A power of attorney for health care is a legal relationship where one person, known as the agent, makes medical decisions for another person, known as the principal. In California, the document must meet certain formal requirements to be considered valid. Once executed, the powers delegated to the agent can be as broad or as limited as the principal desires, including the power to make anatomical gifts and end-of-life decisions. A power of attorney may generally be revoked by the principal at any time.
An agent appointed under a power of attorney for health care has authority to make health-related decisions for you. The purpose of drafting a POA can be to make sure that your wishes are carried out in the event that you become unable to make these decisions for yourself, or because you would rather have someone else make these decisions for you. In California, certain restrictions limit who can serve as the agent under a POA. To avoid the appearance of a conflict of interest, the agent may not be an employee of the medical facility where you are currently receiving treatment, unless that individual is either related to you or is a coworker.
Types of Decisions
In California, a POA for health care can delegate decision-making authority to the agent for all decisions that you can legally make. It can also be as limited as you desire, providing specific or general restrictions to the agent. If you choose not to limit the agent's authority, he will have the power to consent or refuse any and all medical care, choose or change your medical providers, keep or discontinue artificial life-sustaining treatment, and authorize anatomical gifts after death.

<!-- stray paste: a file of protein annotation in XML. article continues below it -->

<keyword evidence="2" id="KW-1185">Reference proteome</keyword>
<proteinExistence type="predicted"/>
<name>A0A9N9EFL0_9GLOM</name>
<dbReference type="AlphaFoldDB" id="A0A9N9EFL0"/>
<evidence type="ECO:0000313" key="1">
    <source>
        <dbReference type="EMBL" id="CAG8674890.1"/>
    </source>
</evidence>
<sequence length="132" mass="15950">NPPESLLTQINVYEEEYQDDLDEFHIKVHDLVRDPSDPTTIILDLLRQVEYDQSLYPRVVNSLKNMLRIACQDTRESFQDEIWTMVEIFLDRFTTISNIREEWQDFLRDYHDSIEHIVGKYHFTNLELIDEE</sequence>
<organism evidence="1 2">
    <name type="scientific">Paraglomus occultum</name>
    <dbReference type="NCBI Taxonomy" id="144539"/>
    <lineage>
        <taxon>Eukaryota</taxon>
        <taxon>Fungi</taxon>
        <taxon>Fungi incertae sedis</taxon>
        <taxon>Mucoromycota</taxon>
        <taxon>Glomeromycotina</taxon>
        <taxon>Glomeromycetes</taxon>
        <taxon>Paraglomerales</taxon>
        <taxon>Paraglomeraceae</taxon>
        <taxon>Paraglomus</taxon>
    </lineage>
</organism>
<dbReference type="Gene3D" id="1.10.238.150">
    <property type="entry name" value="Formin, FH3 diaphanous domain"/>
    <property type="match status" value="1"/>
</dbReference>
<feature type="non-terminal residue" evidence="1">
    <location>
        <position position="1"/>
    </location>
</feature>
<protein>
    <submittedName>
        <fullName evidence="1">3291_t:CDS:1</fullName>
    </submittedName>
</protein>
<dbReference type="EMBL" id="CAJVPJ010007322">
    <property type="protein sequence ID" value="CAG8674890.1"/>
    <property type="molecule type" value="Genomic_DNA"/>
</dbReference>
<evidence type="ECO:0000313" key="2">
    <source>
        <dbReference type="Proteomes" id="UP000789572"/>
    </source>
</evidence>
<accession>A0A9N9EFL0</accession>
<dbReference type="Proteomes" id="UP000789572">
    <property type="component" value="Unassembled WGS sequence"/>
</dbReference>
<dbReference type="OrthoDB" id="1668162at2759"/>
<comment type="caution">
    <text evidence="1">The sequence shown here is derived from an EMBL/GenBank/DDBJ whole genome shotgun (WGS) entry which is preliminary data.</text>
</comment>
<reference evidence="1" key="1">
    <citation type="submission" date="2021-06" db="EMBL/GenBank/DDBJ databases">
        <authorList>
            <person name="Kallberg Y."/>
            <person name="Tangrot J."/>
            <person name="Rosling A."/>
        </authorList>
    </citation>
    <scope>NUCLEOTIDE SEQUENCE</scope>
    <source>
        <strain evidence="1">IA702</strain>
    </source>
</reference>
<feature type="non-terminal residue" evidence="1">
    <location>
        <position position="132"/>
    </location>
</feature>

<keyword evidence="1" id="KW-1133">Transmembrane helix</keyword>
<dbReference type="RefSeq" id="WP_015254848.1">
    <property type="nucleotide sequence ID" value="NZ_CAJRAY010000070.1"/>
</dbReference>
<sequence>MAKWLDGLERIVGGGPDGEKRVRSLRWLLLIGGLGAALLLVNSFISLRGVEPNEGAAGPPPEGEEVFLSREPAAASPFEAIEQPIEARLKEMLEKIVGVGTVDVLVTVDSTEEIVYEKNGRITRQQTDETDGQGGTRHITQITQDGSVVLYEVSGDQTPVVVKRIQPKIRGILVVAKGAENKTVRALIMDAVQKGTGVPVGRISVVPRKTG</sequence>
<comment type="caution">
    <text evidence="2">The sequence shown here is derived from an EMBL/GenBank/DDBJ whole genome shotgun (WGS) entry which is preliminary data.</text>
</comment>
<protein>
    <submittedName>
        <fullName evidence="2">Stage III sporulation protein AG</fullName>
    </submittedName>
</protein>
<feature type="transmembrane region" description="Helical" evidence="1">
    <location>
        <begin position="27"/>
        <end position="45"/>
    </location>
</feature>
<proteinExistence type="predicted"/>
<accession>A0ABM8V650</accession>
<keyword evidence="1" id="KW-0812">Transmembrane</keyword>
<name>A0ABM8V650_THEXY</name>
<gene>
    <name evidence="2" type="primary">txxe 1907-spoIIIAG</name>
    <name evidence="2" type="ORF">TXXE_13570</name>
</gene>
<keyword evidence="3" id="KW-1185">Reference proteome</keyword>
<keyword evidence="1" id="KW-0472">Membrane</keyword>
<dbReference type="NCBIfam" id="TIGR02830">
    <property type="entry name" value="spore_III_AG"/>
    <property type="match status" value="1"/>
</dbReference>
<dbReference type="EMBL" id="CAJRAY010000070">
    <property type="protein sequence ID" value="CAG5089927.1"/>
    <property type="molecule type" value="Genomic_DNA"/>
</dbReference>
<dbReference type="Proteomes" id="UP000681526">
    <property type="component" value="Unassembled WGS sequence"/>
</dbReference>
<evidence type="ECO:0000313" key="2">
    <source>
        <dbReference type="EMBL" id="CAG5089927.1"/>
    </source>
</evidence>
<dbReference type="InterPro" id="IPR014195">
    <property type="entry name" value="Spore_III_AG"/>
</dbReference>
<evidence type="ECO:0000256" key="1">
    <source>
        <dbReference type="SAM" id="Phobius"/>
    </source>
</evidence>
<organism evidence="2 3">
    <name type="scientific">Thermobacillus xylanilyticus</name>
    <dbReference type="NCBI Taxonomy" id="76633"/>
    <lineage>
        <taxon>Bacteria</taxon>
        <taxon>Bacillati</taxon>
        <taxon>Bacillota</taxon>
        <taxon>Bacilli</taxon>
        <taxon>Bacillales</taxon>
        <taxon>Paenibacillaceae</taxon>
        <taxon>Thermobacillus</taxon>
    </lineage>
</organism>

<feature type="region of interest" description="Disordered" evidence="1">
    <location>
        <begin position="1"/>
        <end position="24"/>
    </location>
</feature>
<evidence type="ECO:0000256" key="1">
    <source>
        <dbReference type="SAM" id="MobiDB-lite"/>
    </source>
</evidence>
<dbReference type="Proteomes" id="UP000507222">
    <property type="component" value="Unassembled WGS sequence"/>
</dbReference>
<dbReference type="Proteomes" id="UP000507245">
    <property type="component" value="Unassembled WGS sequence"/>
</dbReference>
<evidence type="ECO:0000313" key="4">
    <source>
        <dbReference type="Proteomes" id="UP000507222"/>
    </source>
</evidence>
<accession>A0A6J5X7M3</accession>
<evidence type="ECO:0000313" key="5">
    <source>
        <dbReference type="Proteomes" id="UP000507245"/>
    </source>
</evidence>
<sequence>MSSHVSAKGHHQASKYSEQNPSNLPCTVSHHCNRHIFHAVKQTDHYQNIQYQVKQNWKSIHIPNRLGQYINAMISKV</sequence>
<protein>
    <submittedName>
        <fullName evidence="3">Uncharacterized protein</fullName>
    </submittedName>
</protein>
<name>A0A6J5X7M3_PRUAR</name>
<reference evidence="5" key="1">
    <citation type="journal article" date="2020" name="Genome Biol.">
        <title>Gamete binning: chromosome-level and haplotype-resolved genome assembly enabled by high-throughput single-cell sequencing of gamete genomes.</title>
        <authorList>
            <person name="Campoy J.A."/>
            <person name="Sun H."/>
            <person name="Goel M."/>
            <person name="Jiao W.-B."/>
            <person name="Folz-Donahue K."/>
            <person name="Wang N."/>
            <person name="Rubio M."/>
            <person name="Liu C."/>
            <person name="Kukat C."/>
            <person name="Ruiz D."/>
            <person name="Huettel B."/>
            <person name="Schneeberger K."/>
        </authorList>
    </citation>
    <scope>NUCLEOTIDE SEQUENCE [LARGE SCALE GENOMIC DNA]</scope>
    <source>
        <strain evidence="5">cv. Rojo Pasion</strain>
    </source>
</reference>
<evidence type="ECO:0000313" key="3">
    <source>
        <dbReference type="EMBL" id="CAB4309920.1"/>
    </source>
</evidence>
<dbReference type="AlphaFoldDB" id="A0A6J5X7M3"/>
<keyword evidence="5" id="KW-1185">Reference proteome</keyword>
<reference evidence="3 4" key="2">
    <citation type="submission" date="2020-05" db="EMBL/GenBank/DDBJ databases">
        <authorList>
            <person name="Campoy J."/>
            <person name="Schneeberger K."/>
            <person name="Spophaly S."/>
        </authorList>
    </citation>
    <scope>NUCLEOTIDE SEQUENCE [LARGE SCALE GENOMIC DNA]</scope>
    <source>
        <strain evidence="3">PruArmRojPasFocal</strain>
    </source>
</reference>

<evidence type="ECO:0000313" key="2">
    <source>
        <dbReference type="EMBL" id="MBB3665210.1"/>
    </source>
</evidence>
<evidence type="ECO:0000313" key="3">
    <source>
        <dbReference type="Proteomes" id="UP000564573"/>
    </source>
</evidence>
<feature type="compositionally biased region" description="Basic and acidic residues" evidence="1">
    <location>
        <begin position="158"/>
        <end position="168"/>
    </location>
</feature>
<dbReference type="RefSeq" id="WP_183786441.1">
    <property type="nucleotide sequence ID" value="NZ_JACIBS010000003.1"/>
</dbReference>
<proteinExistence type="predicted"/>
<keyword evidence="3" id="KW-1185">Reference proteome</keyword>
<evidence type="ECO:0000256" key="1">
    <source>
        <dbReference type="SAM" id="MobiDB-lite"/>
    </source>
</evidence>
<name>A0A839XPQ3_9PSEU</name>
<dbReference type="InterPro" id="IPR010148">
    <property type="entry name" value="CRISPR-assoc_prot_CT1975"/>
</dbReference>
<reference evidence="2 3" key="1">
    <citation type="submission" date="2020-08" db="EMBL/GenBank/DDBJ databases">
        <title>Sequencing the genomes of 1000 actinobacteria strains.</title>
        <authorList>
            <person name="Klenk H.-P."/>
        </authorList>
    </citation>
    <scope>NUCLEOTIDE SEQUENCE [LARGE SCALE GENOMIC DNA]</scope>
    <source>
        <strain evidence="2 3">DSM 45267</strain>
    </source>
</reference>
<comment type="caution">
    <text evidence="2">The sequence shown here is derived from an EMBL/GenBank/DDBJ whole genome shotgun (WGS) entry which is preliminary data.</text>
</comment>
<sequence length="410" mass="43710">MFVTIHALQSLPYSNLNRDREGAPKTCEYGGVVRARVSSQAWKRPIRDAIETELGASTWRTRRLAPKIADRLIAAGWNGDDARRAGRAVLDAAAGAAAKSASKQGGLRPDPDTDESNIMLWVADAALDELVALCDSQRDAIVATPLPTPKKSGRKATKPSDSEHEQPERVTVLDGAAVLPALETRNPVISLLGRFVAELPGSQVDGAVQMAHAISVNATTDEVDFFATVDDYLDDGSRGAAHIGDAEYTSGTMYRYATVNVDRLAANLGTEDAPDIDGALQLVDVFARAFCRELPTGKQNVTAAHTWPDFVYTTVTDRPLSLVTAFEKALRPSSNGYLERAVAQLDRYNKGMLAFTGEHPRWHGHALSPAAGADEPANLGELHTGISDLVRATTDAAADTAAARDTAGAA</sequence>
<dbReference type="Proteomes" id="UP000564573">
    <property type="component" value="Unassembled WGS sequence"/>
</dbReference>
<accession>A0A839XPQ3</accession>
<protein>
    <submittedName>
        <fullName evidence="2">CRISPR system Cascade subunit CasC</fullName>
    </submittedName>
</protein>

In order for a POA for health care to be valid in California, certain requirements must be observed. The document must be signed by you or by an adult under your direction and in your presence, and with at least two witnesses present or in the presence of a notary. If the document is executed with witnesses, they must be adults, and both must sign the document. The witnesses may not be a health care provider or an employee of the facility where you are receiving care. Further, to avoid the appearance of a conflict of interest, only one of the witnesses can be related to you by blood or marriage, or stand to inherit under your will.
In California, a POA for health care may be revoked by the principal in whole or in part. The only exception to this rule is if you are declared mentally incapacitated by your primary physician. In that case, you may not revoke or otherwise alter the POA. If you are competent and wish to change the appointed agent, you must do so either in writing or by personally informing your supervising health care provider. Any other changes to the POA may be done by simply expressing an intent to revoke, which can be verbal.